Richard argues that scepticism is particularly encouraged at law schools, which, he says, attract candidates already predisposed to this trait and then train them to be even more so.

‘The training that we have as lawyers trains us to look for the negative. We are trained to look for problems, what could go wrong, what is wrong, what’s not ok – we ignore the 95% that’s working. Whenever anyone else makes an assertion, we’re trained to always question the underpinnings of what they’ve said: never accept, never give the benefit of the doubt, always challenge. We’re trained to be vigilant about hidden motives, what do you really mean by that, what’s your agenda – it’s that kind of hidden, almost paranoid mindset. All of these things make someone a very competent lawyer, because the better you can do these things, the more you’re going to protect your client from a host of unseen potential problems,’ he explains.

‘But there is a price to pay and here’s the built-in tension. All the other roles that we ask lawyers to play these days require just the opposite, because almost all the other roles are founded on relationships.’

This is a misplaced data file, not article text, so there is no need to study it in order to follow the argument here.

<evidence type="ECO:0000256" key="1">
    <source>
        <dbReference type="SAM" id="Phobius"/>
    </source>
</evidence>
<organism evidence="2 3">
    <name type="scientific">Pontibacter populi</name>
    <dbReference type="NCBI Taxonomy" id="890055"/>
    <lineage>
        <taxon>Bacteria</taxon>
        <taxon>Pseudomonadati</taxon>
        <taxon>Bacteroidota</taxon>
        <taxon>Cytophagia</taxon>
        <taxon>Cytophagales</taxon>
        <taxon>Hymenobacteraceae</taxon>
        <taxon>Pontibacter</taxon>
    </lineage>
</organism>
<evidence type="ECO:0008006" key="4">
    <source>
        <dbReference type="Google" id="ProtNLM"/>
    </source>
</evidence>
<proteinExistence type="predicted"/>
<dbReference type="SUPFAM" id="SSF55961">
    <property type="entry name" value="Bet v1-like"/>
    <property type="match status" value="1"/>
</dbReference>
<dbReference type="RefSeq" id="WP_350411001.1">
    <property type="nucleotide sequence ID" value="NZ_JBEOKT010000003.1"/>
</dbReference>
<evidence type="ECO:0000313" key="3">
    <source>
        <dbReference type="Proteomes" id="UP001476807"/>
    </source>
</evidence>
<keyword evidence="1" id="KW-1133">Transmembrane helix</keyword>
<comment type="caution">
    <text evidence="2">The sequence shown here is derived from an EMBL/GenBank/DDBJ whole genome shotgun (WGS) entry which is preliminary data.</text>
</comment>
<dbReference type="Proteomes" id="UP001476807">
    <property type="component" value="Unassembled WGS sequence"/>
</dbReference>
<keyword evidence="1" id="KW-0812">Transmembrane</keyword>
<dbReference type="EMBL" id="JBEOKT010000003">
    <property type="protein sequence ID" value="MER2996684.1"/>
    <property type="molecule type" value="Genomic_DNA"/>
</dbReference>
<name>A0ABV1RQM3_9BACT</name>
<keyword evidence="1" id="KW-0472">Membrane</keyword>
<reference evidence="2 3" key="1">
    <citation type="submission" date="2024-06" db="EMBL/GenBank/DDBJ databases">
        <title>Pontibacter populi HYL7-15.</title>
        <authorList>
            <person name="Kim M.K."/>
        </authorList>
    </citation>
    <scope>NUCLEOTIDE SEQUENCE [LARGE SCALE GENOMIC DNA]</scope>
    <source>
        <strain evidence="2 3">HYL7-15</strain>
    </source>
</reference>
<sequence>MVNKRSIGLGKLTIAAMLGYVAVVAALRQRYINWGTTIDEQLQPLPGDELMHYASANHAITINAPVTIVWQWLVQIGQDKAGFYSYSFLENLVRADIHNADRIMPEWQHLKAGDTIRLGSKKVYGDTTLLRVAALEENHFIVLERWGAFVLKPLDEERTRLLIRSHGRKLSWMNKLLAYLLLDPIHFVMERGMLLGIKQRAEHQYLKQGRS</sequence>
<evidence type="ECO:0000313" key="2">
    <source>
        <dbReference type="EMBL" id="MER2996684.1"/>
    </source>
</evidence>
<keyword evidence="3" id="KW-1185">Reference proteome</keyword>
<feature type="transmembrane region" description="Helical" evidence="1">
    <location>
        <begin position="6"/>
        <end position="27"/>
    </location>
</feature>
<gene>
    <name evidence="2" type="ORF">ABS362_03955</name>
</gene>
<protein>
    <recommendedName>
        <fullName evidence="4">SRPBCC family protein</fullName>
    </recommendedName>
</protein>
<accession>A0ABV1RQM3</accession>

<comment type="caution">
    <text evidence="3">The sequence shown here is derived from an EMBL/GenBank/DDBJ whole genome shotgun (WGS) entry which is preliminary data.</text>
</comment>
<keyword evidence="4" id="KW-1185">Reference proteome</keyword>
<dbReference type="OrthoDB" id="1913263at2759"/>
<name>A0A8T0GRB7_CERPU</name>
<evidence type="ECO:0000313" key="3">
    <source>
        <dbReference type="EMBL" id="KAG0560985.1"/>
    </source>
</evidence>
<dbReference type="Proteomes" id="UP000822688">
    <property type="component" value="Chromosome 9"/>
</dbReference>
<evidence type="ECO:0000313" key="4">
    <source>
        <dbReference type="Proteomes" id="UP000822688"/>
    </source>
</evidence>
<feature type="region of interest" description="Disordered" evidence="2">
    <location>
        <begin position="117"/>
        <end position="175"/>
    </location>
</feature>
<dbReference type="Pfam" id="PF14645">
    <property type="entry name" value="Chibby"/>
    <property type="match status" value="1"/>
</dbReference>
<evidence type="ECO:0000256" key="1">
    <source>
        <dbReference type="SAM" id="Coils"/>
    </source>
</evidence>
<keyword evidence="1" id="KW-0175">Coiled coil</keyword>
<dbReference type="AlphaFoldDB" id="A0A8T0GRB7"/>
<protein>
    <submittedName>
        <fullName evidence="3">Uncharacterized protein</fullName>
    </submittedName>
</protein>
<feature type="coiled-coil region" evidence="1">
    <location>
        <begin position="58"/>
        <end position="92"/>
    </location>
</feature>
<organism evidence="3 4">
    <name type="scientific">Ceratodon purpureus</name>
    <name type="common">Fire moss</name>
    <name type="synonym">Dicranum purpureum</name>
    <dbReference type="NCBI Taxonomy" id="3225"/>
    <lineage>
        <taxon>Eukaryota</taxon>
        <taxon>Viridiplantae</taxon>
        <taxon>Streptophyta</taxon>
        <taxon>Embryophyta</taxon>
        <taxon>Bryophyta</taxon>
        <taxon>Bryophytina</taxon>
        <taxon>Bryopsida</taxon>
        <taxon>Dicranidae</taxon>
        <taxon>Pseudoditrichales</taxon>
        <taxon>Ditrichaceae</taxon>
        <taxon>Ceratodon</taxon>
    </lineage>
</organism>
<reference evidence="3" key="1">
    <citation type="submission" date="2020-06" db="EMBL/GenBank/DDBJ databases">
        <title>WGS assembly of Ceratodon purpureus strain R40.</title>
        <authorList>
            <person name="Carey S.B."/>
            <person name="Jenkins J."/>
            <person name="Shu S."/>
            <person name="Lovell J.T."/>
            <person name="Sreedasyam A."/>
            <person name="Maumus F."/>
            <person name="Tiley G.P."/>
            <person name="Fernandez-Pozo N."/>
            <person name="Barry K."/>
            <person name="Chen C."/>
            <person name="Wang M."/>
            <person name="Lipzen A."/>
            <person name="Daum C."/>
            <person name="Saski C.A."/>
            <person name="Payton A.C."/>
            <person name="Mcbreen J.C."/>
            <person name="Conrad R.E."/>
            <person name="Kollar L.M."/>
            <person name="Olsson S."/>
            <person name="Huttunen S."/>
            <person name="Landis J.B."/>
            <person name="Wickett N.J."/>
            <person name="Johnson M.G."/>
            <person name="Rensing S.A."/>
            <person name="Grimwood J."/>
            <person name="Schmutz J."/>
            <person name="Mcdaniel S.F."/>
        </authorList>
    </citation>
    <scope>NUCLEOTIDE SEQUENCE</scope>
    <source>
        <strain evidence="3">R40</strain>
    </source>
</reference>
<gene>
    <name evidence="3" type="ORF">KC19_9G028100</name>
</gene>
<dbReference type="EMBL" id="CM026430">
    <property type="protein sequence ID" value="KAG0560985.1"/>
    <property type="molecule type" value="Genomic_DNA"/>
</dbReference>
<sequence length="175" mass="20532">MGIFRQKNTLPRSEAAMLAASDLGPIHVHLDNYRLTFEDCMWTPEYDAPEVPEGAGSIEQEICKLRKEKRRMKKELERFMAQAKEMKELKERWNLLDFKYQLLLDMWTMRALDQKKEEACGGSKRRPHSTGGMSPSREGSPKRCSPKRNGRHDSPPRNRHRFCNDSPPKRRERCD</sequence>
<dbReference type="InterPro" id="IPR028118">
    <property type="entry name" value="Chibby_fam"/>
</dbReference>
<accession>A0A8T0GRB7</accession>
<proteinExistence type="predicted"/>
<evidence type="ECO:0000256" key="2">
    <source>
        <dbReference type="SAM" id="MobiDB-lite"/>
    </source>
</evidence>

In Richard’s view, supervision, mentoring, managing, leading, being collegial, innovative – all important roles for lawyers as they climb the career ladder, particularly in-house – could be made more challenging by legal training.”


Ciarán Fenton

2 thoughts on “IN-HOUSE TOM: Chapter 1.6 Legal business leadership is not billable by the hour; ergo it’s not rated & not taught at law school

  1. We teach law in business schools but not business in law schools. Antipathy to marketing and sales is rife across all professions and firms. Event planning and content publishing being the pinnacle of best practice.

    Rainmakers, as described by, David Maister are all that is required to grow a practice. It’s a long time since Managing the Professional Services firm was published. Amongst the countless changes witnessed since then is of course the ‘Digital Vortex’.

    Electronic signatures and video conferences will be boosted by Covid 19 but the legal profession has only tickeled the belly of the digital fish. The firm of the future will make it leap.

    Keep it coming, Ciaran.

Leave a Reply

Fill in your details below or click an icon to log in: Logo

You are commenting using your account. Log Out /  Change )

Google photo

You are commenting using your Google account. Log Out /  Change )

Twitter picture

You are commenting using your Twitter account. Log Out /  Change )

Facebook photo

You are commenting using your Facebook account. Log Out /  Change )

Connecting to %s